“That the States’ Christians test oaths were eliminated should not surprise anyone. In Matthew 7:13, we are informed that ‘wide is the gate, and broad is the way, that leadeth to destruction, and many there be which go in thereat.’ Because constitutional power is in the hands of people, it was inevitable the majority of the people (or the courts representing them) would eventually rule against the States’ Christian oaths.”

          • Kevin Craig says:

            You quoted one side of a DEBATE and then conclude that “the framers knew full well what would come of Article 6’s ban of Christian tests.” Bad logic, bad history, bad law. I quoted the other side of the debate, which said that Art. VI of the Constitution only banned denominational tests. My side won the debate, as the Supreme Court admitted in 1961, when it did NOT say that Art. VI prohibited Maryland from excluding atheists from public office. The Constitution permitted the States to exclude non-Christians from office, which they did for 170 years. That they did not do so consistently or persistently is not the fault of the Constitution, but of bad theology and bad public policy, like most everything in America.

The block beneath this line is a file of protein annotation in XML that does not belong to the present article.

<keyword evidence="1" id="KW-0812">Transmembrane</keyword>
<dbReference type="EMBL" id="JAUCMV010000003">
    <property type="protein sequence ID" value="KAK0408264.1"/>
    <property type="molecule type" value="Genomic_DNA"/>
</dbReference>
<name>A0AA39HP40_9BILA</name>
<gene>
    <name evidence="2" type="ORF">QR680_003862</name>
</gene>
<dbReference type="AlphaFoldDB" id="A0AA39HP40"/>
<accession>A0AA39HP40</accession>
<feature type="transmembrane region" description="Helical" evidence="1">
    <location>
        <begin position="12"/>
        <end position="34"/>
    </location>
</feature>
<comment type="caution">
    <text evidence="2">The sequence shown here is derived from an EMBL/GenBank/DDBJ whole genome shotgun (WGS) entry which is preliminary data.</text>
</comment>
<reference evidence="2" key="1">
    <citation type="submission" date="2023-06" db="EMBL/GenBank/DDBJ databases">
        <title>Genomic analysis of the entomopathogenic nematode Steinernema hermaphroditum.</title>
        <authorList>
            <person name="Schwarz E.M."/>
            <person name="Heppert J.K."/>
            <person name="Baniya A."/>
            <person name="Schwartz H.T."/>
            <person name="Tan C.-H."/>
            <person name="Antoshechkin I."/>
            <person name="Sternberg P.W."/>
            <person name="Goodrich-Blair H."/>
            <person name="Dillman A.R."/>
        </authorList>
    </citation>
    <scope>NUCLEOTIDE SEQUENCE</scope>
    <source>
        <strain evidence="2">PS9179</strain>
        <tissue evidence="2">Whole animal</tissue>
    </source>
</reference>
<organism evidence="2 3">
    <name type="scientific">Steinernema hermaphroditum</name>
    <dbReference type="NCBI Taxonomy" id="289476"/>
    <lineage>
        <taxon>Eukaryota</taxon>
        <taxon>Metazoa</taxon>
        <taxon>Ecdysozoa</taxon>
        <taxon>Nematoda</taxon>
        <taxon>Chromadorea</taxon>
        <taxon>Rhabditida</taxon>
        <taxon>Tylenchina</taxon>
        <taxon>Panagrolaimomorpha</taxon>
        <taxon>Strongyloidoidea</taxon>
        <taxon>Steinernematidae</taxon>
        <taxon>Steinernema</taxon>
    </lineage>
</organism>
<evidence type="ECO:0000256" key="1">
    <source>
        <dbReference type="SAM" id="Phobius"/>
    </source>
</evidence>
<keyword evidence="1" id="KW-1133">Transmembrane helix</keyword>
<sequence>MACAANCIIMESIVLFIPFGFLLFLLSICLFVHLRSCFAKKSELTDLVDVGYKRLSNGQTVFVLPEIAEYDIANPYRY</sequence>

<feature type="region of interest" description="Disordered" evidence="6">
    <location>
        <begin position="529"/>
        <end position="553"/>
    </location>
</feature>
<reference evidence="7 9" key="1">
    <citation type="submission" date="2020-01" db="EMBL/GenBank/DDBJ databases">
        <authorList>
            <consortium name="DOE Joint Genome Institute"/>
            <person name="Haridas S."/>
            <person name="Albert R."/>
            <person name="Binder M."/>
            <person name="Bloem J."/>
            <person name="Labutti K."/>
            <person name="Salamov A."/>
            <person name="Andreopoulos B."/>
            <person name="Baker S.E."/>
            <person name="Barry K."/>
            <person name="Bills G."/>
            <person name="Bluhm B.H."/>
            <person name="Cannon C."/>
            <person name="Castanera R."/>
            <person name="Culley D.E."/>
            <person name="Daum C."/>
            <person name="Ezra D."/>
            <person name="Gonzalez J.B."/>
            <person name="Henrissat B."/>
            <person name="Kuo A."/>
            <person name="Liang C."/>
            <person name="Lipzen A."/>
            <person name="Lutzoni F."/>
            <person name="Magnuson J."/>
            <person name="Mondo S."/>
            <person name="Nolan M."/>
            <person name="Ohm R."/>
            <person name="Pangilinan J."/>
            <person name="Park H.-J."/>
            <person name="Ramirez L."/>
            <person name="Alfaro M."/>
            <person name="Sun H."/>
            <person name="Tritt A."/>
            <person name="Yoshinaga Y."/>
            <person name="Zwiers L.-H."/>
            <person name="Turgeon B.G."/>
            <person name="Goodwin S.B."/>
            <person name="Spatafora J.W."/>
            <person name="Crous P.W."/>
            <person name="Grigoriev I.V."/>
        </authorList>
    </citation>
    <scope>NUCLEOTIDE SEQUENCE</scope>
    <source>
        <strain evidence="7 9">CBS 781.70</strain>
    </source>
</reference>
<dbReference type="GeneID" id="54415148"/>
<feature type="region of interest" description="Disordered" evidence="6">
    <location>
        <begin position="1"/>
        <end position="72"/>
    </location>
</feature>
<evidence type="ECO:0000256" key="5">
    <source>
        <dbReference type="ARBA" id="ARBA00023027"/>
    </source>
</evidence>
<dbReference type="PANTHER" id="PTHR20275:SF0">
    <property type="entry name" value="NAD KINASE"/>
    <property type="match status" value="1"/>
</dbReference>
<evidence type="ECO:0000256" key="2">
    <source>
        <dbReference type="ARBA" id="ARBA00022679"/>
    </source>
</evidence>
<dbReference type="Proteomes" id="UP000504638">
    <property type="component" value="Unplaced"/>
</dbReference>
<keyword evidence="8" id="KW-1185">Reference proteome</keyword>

• It only took that side of the debate for the framers to know the potential problem in their wording. Had they been truly Christians, this would have concerned them greatly (wouldn’t it have concerned you?) and they would have amended Article 6 to take care of the problem. The fact is, they were polytheists long before the State ratifying conventions and even the Constitutional convention. This is easily proven by from prime source documents, many of them in their own hand, some of which I provide in Chapter 9 and 11 of “BL vs. USC.”